Cellular and Molecular Life Sciences | Year: 2016

Human immunodeficiency virus-1 (HIV-1) Tat protein is one of the most important regulatory proteins for viral gene expression in the host cell and can modulate different cellular processes. In addition, Tat is secreted by the infected cell and can be internalized by neighboring cells; therefore, it affects both infected and uninfected cells. Tat can modulate cellular processes by interacting with different cellular structures and signaling pathways. In the nucleus, Tat might be localized either in the nucleoplasm or the nucleolus depending on its concentration. Here we review the distinct functions of Tat in the nucleoplasm and the nucleolus in connection with viral infection and HIV-induced oncogenesis. © 2015 Springer Basel.


Razin S.V.,Russian Academy of Sciences | Razin S.V.,Moscow State University | Borunova V.V.,Moscow State University | Iarovaia O.V.,Russian Academy of Sciences | And 2 more authors.
Biochemistry (Moscow) | Year: 2014

Becoming popular at the end of the 20th century, the concept of the nuclear matrix implies the existence of a nuclear skeleton that organizes functional elements in the cell nucleus. This review presents a critical analysis of the results obtained in the study of nuclear matrix in the light of current views on the organization of the cell nucleus. Numerous studies of nuclear matrix have failed to provide evidence of the existence of such a structure. Moreover, the existence of a filamentous structure that supports the nuclear compartmentalization appears to be unnecessary, since this function is performed by the folded genome itself. © 2014 Pleiades Publishing, Ltd.


Razin S.V.,Russian Academy of Sciences | Iarovaia O.V.,Russian Academy of Sciences | Vassetzky Y.S.,LIA 1066 French Russian Joint Cancer Research Laboratory | Vassetzky Y.S.,University Paris - Sud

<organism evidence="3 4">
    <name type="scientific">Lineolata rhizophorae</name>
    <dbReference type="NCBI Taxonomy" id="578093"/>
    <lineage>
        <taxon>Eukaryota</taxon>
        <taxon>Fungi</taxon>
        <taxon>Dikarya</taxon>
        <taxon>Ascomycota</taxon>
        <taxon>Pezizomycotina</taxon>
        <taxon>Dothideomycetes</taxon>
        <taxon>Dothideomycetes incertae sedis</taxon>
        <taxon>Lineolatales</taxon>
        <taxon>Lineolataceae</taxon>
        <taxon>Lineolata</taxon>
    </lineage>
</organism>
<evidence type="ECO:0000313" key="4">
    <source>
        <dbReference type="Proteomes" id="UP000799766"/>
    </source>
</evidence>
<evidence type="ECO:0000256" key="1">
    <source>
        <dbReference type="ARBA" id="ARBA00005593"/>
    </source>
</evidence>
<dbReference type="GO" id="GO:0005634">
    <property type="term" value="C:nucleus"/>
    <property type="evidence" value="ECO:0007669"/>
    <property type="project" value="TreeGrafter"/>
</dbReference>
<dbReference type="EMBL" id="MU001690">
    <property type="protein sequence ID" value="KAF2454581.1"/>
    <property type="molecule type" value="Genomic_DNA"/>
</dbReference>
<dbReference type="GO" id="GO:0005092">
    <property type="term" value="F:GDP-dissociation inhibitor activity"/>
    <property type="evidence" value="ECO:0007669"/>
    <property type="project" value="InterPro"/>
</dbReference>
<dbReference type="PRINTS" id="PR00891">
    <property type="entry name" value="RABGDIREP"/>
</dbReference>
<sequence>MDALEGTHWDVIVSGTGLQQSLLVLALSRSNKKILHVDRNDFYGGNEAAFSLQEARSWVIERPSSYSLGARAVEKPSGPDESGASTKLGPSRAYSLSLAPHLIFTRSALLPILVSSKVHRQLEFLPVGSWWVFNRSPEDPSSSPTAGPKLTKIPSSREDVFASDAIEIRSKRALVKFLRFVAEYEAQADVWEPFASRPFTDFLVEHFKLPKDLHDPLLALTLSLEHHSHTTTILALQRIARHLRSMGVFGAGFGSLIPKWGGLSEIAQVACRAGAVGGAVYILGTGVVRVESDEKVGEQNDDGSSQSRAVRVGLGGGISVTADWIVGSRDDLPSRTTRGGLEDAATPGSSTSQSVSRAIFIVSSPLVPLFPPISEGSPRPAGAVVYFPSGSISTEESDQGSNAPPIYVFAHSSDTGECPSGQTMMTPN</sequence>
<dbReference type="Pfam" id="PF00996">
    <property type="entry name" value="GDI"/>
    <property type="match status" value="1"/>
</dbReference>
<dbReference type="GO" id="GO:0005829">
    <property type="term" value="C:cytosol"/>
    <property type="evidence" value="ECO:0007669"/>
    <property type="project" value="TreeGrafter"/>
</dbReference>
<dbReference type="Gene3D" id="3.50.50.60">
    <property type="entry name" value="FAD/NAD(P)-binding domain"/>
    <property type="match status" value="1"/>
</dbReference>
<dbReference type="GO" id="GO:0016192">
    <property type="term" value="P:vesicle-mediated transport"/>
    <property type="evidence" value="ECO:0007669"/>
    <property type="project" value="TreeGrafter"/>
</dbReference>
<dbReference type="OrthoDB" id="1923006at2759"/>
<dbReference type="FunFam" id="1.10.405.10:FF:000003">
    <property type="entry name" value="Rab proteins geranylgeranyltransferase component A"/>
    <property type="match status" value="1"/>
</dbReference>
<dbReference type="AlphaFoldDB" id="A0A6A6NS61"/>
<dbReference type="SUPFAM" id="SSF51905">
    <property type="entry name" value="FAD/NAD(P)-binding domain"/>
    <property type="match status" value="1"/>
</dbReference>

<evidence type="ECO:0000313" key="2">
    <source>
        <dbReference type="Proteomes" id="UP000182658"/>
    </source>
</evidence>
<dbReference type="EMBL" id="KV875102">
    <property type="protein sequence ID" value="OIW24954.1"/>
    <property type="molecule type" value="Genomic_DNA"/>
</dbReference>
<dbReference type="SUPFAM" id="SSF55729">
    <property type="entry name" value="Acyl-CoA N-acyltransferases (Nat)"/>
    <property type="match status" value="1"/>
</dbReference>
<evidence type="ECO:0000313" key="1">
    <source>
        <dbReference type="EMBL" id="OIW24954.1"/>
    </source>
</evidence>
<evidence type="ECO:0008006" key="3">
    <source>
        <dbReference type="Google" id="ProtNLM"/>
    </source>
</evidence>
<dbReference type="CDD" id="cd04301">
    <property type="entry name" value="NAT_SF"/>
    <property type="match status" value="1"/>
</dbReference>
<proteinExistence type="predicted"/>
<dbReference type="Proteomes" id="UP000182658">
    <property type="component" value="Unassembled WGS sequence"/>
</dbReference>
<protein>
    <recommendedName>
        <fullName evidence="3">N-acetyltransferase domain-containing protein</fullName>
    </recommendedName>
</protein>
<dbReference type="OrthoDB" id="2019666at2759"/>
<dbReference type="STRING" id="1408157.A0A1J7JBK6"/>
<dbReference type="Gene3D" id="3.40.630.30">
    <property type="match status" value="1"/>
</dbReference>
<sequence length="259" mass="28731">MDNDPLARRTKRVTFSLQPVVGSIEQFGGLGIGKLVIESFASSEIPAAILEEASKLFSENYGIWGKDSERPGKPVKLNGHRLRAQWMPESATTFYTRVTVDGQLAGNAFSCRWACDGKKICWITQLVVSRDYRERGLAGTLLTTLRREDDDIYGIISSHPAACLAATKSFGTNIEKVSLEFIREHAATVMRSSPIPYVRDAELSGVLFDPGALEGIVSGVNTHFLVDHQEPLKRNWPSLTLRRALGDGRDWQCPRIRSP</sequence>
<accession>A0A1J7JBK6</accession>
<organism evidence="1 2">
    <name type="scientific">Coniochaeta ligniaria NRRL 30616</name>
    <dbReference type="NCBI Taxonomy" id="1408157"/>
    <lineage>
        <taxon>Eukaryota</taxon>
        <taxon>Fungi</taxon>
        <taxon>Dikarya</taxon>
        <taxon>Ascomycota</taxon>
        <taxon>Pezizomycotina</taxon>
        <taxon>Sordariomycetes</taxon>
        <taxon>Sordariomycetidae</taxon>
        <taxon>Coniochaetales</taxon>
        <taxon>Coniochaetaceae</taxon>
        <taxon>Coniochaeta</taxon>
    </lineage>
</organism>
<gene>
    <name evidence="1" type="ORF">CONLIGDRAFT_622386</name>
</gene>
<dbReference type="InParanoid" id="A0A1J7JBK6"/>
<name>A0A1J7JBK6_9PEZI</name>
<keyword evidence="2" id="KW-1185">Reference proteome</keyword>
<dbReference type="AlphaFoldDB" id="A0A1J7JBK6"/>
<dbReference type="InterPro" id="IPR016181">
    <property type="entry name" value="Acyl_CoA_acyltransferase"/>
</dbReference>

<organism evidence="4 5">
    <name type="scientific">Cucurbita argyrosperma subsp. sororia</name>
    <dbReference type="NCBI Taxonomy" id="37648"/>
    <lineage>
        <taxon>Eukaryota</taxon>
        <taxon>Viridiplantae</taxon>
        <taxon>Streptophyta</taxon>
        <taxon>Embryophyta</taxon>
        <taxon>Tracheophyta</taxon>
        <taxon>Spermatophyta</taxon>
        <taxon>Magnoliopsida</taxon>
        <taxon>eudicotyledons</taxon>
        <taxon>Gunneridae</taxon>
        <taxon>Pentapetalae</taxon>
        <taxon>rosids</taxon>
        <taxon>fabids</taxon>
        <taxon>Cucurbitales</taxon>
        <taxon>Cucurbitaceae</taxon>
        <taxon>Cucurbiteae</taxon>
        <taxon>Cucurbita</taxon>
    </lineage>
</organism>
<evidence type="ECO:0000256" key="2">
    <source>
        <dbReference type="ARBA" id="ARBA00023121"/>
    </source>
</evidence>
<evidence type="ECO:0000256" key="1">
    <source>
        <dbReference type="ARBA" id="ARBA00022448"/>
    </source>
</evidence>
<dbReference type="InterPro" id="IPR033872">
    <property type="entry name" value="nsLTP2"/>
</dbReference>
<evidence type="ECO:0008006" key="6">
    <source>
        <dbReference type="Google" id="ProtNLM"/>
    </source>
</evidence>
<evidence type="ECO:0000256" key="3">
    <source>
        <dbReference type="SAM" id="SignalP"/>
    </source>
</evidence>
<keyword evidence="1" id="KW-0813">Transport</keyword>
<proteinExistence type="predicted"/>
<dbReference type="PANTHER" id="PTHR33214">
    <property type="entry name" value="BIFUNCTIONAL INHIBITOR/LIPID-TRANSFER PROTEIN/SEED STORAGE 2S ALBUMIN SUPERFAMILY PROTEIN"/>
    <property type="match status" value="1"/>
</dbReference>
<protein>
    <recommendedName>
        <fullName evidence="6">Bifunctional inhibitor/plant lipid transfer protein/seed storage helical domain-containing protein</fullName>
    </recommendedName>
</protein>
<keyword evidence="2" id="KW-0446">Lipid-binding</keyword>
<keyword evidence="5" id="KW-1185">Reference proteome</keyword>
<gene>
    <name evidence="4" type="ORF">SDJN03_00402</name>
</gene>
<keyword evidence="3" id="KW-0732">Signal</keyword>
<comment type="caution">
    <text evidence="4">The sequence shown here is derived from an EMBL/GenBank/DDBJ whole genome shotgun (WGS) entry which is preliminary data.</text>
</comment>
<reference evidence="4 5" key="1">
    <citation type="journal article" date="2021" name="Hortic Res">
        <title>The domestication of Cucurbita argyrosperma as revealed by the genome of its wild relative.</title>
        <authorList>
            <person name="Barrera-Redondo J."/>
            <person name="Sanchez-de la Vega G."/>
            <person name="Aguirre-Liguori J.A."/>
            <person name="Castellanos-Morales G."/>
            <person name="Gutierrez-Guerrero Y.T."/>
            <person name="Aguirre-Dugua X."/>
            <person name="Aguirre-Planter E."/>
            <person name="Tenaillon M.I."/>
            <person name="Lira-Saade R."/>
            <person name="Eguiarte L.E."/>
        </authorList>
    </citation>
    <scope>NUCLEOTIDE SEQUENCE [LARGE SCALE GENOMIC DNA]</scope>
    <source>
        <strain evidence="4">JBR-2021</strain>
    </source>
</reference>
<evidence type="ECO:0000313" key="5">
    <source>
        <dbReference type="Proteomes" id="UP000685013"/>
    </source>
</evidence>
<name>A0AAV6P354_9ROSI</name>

Chromosoma | Year: 2014

The first papers coining the term "nuclear matrix" were published 40 years ago. Here, we review the data obtained during the nuclear matrix studies and discuss the contribution of this controversial concept to our current understanding of nuclear architecture and three-dimensional organization of genome. © Springer-Verlag 2014.


PubMed | Moscow State University and LIA 1066 French Russian Joint Cancer Research Laboratory
Type: Journal Article | Journal: Cellular and molecular life sciences : CMLS | Year: 2016

Human immunodeficiency virus-1 (HIV-1) Tat protein is one of the most important regulatory proteins for viral gene expression in the host cell and can modulate different cellular processes. In addition, Tat is secreted by the infected cell and can be internalized by neighboring cells; therefore, it affects both infected and uninfected cells. Tat can modulate cellular processes by interacting with different cellular structures and signaling pathways. In the nucleus, Tat might be localized either in the nucleoplasm or the nucleolus depending on its concentration. Here we review the distinct functions of Tat in the nucleoplasm and the nucleolus in connection with viral infection and HIV-induced oncogenesis.